2 May 2006

Green Party policy advocates direct action

Hi people,

originally I thought one of the main things I would do on this blog would be to present some Green Party of England and Wales policies from the veritable Manifesto for a Sustainable Society....as you have seen I have been distracted by lots of other tasks.

Please join the Party we need you...much better than the Euston Manifesto but much sounder on human rights than Galloway!Join here

One myth is we just have environmental policy....in fact its a book manifesto covering all areas.

Another myth is that we lack a left dimension, I don't think so at all.

I am in some ways a policy sceptic the point is to change the world not to construct a blueprint to put into power in the year 2046...we need to be doing this stuff now and looking at the constraints.

Anyway here is the stuff on power, well Foucault argues that power is universal and inevitable, there are big theoretica debates about the nature of power but I like this stuff, very radical for a real life political party.

Of course many in the Party want to drop this and have a leader, leaders need followers and are part of the problem in my view. We live in wiki world so lets all do it, not wait for a parent figure, Green leaders have been great in other countries at moving us in a pro-globalised 'pragmatic' direction.

But if we are going to have a title of leader or co-leader which I don't want, lets go for a ital figure like Nandor!

All the policy is on the party website, which I highly recommend.

Hey don't forget to vote on thursday, vote Green and if not anything other than Labour and the BNP....a real shock to Labour and they may will cut their links with dodgy fascist governments in Italy...although Prodi is now in.


PB440 Power is simply our ability to be effective, but it takes different forms. 'Power over' is dysfunctional, succeeds only at the expense of others and should be limited and contained. 'Power to', or empowerment is our potential to co-operate and take control over our own lives. Organisations which have based themselves on empowerment have found that they are as successful, if not more, at achieving their aims, and have delivered considerable social and environmental benefits.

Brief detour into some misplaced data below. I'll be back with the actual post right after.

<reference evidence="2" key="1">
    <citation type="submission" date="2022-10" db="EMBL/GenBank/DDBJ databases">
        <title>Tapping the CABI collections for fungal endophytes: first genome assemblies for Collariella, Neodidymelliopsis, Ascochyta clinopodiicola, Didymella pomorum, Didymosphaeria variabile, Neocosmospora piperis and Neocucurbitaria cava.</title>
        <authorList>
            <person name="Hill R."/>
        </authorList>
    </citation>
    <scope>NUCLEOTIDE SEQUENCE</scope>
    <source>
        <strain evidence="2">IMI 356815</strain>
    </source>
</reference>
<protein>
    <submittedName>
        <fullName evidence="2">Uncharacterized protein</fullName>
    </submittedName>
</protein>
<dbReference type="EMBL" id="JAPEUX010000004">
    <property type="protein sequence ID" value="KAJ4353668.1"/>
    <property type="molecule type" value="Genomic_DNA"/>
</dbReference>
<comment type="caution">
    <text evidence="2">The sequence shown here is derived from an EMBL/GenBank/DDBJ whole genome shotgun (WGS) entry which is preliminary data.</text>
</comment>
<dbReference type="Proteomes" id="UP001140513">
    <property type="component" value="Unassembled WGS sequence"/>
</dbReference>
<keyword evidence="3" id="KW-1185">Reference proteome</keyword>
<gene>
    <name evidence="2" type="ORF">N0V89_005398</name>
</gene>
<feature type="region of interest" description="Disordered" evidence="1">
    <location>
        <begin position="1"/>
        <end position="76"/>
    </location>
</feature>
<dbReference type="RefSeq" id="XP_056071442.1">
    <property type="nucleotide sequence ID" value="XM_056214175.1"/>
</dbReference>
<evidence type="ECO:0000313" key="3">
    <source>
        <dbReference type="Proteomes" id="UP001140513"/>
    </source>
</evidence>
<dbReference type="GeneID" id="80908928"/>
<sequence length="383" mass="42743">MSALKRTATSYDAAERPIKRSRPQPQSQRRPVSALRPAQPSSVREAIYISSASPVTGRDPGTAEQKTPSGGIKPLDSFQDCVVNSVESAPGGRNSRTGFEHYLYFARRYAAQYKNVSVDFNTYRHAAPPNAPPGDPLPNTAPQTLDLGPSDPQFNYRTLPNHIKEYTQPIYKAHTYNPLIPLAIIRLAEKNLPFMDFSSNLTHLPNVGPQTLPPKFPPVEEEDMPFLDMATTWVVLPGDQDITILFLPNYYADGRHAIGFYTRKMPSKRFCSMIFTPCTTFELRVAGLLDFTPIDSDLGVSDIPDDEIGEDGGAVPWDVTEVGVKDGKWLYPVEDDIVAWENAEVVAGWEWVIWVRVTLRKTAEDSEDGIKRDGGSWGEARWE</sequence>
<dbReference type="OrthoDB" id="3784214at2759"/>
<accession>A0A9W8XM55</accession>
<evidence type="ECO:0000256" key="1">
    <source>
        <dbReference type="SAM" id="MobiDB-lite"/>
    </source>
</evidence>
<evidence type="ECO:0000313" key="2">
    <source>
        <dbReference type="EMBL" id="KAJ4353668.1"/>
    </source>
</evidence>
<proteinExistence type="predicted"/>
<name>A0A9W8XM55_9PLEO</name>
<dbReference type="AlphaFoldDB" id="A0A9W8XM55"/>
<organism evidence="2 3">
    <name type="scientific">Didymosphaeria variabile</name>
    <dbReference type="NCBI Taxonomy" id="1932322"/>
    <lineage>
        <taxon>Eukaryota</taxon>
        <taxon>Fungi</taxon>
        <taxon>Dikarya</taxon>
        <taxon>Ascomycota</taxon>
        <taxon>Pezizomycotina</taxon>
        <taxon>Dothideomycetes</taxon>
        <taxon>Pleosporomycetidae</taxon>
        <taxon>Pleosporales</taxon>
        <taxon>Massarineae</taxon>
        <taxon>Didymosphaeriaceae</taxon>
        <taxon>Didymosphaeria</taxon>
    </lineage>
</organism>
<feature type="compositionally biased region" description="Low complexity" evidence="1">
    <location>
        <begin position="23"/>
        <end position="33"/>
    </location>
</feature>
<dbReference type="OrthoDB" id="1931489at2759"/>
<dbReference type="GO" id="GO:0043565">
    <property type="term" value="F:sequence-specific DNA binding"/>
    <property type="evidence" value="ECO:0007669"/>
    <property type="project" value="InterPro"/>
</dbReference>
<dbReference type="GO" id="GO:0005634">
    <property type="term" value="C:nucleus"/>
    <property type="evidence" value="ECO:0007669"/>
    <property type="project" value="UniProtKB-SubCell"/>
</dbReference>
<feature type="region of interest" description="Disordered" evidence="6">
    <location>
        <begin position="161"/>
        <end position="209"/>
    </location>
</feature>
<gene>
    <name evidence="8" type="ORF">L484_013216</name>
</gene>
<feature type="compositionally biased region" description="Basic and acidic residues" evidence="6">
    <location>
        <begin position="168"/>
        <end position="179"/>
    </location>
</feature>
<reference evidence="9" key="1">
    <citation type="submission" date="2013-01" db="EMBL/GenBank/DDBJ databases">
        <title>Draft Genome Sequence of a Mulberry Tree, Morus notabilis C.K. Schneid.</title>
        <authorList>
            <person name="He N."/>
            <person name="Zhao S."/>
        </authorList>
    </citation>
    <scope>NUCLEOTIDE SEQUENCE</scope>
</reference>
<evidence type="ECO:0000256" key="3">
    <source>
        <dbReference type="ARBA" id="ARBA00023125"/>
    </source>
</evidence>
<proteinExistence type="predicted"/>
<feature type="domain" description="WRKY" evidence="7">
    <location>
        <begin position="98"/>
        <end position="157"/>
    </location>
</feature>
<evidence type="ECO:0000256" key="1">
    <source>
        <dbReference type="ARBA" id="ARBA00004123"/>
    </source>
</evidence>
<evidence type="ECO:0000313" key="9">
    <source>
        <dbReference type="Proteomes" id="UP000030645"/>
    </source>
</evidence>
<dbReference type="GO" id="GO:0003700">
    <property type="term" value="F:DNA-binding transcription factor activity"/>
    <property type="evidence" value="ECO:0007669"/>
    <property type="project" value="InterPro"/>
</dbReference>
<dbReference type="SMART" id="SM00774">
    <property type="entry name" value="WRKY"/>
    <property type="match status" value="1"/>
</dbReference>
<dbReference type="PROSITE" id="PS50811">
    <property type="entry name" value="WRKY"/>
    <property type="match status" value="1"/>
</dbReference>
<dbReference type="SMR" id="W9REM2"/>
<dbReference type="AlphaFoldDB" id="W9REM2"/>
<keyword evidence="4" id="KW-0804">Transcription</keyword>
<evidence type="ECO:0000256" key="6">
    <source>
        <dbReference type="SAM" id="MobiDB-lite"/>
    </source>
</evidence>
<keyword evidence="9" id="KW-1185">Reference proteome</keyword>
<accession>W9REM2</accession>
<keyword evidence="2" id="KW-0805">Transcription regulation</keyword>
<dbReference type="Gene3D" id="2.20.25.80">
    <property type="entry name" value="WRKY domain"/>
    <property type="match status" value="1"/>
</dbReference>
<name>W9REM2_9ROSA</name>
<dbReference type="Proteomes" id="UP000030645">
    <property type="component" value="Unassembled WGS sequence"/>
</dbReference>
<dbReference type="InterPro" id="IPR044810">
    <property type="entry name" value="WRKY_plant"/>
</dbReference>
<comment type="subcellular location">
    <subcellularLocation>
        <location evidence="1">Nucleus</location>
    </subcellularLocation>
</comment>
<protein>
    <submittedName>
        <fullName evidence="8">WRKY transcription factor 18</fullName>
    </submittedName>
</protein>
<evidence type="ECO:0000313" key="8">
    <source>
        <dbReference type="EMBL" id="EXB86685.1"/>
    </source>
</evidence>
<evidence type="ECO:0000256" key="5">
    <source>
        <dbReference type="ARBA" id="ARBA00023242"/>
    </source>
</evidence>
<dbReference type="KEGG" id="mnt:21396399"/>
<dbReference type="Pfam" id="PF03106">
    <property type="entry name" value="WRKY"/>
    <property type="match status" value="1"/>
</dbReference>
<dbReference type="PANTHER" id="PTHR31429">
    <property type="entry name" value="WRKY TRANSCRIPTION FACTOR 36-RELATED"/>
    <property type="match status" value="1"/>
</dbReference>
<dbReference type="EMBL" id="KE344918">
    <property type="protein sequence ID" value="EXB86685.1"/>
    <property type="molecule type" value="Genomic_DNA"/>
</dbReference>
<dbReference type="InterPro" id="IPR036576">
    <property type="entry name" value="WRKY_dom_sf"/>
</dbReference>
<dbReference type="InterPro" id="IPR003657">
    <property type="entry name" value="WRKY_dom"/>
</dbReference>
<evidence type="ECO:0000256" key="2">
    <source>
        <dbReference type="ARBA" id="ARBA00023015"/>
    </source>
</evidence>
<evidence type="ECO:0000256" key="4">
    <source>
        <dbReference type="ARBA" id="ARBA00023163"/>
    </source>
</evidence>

PB441 However, 'power over' remains the dominant force in our hierarchical, competitive society. We have to engage with it, but we do so only in order to transform it. This requires changes in law, culture and economics.

PB442 The Green Party does not believe there is an automatic moral obligation on all people to obey their governments. It seeks to maximise the extent to which obedience to laws is based on consent and minimise the need for conformity through deterrence. We believe there are occasions when individuals and groups in society may openly, and peacefully, protest at an unjust law or practice through civil disobedience.

PB443 We seek a society in which people are empowered and involved in making the decisions which affect them. We reject the hierarchical structure of leaders and followers, and, instead advocate participatory politics. For this reason the Green Party itself does not have an individual leader.

1 comment:

Phugebrins said...

Yay Greens!
[Recital of scripture]

If your aim is to introduce people to the Green manifesto (which is already quite readable, actually), perhaps you could take passages and explain what they mean in real terms (or debate their basis). I mean, most parties have general statements of good intentions, and the same words in different people's mouths can translate into entirely different policies.

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